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Emotion control


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#1 seema

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Posted 09 October 2017 - 09:29 AM

dd14 (ASD,ADHD) has always had difficulty controlling emotions, it has not improved as she gets older. Laughing hard and long for silly things, something most teens may just smile at. What can I do to help her control laughter? therapist has asked her to think about something serious to keep neutral face, but she is unable to control. 

Thankyou



#2 Innisfree

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Posted 09 October 2017 - 10:08 AM

Sounds like we have similar issues! Did you see my thread on humor and mood? It's all really emotional regulation for us. The outer manifestation might be hard to control if she can't calm herself internally.

Have you seen Zones of Regulation? It's a curriculum geared at emotional regulation. We have had a very hard time getting dd to use it, but she does at least understand the vocabulary, so that is helpful. Others have had better luck with it.

Edited by Innisfree, 09 October 2017 - 10:11 AM.

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#3 seema

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Posted 09 October 2017 - 11:08 AM

Sounds like we have similar issues! Did you see my thread on humor and mood? It's all really emotional regulation for us. The outer manifestation might be hard to control if she can't calm herself internally.

Have you seen Zones of Regulation? It's a curriculum geared at emotional regulation. We have had a very hard time getting dd to use it, but she does at least understand the vocabulary, so that is helpful. Others have had better luck with it.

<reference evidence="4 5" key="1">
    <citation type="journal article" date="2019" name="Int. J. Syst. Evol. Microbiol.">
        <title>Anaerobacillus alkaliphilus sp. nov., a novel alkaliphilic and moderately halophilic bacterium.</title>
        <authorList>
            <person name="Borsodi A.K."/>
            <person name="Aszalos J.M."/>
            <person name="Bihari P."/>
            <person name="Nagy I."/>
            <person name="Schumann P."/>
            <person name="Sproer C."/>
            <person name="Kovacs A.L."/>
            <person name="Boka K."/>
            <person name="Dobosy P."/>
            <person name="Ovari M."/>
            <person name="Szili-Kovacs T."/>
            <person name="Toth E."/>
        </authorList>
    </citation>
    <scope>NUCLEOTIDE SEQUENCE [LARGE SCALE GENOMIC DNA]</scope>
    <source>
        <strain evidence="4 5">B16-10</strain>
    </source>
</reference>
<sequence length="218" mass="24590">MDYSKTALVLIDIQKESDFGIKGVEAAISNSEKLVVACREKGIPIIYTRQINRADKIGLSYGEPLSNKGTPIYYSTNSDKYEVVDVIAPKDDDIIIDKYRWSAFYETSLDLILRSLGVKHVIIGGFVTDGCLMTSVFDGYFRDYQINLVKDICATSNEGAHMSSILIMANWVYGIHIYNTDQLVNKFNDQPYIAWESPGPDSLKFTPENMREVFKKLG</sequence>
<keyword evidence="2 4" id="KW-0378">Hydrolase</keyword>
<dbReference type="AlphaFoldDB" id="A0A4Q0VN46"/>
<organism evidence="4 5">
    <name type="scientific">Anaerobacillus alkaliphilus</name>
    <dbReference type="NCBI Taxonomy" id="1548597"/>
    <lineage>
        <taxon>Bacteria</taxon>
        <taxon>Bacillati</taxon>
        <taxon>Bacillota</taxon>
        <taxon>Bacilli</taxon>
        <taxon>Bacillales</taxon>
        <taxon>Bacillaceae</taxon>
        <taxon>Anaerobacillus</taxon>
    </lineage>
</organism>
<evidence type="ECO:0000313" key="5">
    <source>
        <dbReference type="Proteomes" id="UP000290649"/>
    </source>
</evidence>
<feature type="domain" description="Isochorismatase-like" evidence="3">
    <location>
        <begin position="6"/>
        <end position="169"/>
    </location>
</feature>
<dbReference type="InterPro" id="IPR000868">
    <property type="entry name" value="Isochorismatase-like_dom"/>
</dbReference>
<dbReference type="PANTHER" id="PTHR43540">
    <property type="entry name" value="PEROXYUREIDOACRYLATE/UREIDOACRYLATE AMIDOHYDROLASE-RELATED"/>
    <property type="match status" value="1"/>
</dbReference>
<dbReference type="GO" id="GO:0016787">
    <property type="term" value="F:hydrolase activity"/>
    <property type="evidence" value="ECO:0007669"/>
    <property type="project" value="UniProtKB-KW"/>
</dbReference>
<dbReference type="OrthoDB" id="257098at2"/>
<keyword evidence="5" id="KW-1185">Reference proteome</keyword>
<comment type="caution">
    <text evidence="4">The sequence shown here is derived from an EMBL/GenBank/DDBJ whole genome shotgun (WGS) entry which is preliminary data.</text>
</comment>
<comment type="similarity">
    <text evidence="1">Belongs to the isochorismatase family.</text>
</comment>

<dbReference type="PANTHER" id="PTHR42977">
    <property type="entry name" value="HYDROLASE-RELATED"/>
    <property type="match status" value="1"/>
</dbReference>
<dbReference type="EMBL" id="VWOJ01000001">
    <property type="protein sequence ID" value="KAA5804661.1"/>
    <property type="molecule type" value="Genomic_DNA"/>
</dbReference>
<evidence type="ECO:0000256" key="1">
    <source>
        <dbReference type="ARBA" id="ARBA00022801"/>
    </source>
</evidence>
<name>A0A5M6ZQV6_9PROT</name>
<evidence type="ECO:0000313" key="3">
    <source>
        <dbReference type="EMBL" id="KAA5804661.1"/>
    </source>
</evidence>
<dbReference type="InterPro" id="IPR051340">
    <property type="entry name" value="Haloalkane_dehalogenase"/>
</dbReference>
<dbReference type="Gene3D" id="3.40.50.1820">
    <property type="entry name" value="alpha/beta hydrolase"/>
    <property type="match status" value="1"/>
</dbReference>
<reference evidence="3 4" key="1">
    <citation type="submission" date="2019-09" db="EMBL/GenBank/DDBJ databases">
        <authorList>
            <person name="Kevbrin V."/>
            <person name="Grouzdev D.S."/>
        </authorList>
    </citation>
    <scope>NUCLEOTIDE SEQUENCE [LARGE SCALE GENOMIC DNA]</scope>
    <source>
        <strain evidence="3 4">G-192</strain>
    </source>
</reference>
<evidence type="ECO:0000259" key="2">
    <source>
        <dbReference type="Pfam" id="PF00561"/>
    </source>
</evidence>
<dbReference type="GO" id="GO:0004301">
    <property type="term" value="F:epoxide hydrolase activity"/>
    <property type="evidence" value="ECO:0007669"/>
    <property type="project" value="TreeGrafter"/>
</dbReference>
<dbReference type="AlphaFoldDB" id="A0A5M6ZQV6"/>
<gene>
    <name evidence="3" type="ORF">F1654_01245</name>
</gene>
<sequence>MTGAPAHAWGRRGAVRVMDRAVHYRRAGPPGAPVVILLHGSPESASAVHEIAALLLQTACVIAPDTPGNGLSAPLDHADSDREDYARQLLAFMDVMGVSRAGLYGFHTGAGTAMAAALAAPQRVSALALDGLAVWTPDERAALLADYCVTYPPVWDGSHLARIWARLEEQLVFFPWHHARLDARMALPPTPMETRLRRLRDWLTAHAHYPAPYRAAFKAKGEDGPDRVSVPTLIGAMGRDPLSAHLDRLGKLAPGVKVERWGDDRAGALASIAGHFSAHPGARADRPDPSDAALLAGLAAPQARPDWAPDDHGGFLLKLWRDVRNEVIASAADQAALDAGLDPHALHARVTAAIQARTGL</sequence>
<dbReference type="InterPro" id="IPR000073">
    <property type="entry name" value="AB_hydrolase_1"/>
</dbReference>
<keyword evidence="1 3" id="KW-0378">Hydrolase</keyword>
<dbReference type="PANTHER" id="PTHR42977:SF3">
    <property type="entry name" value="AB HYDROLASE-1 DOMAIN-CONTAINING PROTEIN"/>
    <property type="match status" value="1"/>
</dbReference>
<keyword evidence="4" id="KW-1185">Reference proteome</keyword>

Yes sounds similar issue. We just got Mighteor and have been using it for a week now, lets see. I will look into zones of regulation, she is at an age, where she does not want to listen, she complaints I nag all the time. I need to look at behaviorist option, it may cost$$$, as I believe Blue cross will not cover. Appreciate your help.



#4 Innisfree

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Posted 09 October 2017 - 12:21 PM

Yes, we have the same sort of reaction from dd.

We had ABA for about 18 months, and it helped a lot, but our funding ran out. Insurance won't cover it for us. We did private pay for a while-- ouch. I'm not sure we could do that again, but it got us past some serious safety sorts of issues.

I'm really hoping Mighteor makes a difference.

#5 OhElizabeth

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Posted 09 October 2017 - 12:27 PM

To me, Mighteor brings the physical, body awareness that lets them *apply* what they're learning in their other interventions. So it's not going to replace Zones of Reg, Social Thinking materials (understanding people have feelings, group plan, making choices, using strategies, etc.). They're going to work in tandem, with the one teaching you what to do and the other helping you realize ok it's time to do it.


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#6 Innisfree

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Posted 10 October 2017 - 03:53 PM

Thinking about this some more...

I was reading one of Michelle Garcia Winner's books with dd today (Social Fortune or Social Fate). This one is a graphic novel geared at teens and tweens. The intro made the point explicitly that excessive laughter is not socially acceptable for this age group. So, I wondered if your dd understands that on an intellectual level, and it's just the physical/emotional control that is lacking, or if the social ramifications still need to be explicitly taught.

The rest of this book does not deal with the laughter issue, but it is very good at showing social consequences of different choices. As a bonus, dd thought it was (mildly) funny, so she didn't reject it out of hand.

Anyway, if you haven't seen Winner's materials at Social Thinking, you might find something useful there, especially if this isn't purely an emotional regulation issue.
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